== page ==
Gov. J.B. Pritzker said the state's next budget will be balanced, but said if voters don’t approve a progressive income tax in November, he would have to reduce state spending across the board in future years.
The governor is preparing to deliver his budget address later this month. He said Friday that the progressive tax was needed to address “income inequality” and increase state spending on things like education.
Voters will decide whether to change Illinois’ flat income tax to a structure with higher rates for higher earners at the ballot box in November. If voters approve a progressive income tax, it wouldn't go into effect until after the upcoming budget year, which begins in July.
On Friday, Pritzker told Politico at a conference in Washington D.C. that we would present a balanced budget. However, if voters don’t approve the progressive income tax this November, the governor said 15 percent cuts in state spending would be needed across the board.
“We have to pay interest on our debt and all the other things that are fixed and then you get to what people call discretionary spending and that’s where you'd have to make all these cuts,” Pritzker said. “And these are the things that affect people’s lives, particularly the middle-class and working families across the state.”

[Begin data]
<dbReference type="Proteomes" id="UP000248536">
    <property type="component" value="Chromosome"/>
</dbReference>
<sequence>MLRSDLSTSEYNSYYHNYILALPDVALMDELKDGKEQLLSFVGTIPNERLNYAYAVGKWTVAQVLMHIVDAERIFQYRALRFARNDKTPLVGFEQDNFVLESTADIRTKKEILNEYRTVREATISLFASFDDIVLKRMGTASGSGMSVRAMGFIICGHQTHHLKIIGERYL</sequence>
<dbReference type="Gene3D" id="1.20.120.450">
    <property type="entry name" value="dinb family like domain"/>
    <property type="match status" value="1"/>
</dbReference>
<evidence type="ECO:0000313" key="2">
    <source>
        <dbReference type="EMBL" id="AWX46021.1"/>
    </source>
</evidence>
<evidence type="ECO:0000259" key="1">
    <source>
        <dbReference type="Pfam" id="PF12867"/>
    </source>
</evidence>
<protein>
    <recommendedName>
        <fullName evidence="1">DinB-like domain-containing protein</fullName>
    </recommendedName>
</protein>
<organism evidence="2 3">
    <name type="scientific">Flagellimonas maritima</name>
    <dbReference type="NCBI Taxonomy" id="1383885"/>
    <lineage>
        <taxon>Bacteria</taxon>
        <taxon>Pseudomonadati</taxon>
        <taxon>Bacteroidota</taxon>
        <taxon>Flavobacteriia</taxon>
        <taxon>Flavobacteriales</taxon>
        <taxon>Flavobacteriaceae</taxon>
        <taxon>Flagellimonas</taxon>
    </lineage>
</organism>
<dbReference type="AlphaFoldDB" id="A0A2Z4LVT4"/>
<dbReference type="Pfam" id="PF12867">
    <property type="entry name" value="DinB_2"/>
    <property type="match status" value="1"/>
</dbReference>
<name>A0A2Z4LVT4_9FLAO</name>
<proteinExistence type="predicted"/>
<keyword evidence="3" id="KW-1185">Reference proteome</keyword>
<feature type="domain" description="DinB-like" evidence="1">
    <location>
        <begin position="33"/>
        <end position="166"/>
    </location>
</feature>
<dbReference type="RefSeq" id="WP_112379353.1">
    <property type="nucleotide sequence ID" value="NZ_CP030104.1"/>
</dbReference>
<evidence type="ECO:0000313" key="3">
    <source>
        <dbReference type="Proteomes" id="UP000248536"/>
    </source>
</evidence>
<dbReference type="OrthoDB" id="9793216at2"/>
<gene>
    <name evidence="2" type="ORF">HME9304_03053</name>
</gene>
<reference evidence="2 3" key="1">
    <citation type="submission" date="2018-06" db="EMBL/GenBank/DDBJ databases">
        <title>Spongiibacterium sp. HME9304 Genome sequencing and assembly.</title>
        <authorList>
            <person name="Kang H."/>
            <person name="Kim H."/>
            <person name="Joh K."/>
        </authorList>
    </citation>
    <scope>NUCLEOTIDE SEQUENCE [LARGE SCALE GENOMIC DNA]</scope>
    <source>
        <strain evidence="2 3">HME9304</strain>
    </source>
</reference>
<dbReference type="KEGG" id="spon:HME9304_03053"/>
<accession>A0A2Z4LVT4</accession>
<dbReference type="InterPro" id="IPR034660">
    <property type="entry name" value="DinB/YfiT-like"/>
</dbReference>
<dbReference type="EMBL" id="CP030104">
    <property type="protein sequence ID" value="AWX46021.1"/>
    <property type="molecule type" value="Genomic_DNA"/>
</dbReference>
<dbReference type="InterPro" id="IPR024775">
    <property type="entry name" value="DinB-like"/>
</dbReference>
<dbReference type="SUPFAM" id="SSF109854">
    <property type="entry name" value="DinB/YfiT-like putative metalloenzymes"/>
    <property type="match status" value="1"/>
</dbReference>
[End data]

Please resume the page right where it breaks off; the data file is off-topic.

Illinois’ most recent budget called for spending about $40 billion dollars in state money. The state spends another $40 billion of federal tax money.
The governor has said his progressive income tax would increase taxes by more than $3 billion and result in modest income tax reductions for more than 97 percent of taxpayers. However, business groups have said the progressive income tax will hurt small businesses, which they said could affect the economy and push more people to move out of Illinois.
Pritzker is set to deliver his budget address on Feb. 19. He said he will propose a balanced budget to begin in July without relying on revenue from the proposed progressive income tax.
“So not only do we need to balance the budget, but we also need to pay down the backlog of bills and we need to deal with other challenges throughout the state like lowering property taxes,” Pritzker said.
The state’s backlog of bills stood at $6.7 billion, according to the most recent state estimates. That’s dwarfed by more than $200 billion in debt from the state’s worst-in-the-nation funded public employee pensions. Illinois also has among the highest property taxes of any state in the nation.
Pritzker said Friday that the state needs more revenue to increase education funding to help reduce local property taxes. He said that could be done with a progressive income tax.
“We need a tax system that helps us pay the bills and helps us address the income inequality issue,” Pritzker said.
Illinois Chamber of Commerce CEO Todd Maisch said going from flat tax – where everyone pays the same income tax rate – to a structure with higher rates for higher earners, including small businesses would eliminate what he called "our current, true fair tax." Pritzker has called his proposed progressive income tax a fair tax.
“It is already having a chilling effect on employers’ willingness to invest in Illinois,” Maisch said. He pointed to other mandates such as the state's $15 minimum wage, which will be phased in over several years. The state's minimum wage has already increased once this year and will increase again in July.
“A focus on our greatest job producers, small business, must be a priority in 2020 to balance the negative effects of 2019 policies,” Maisch said.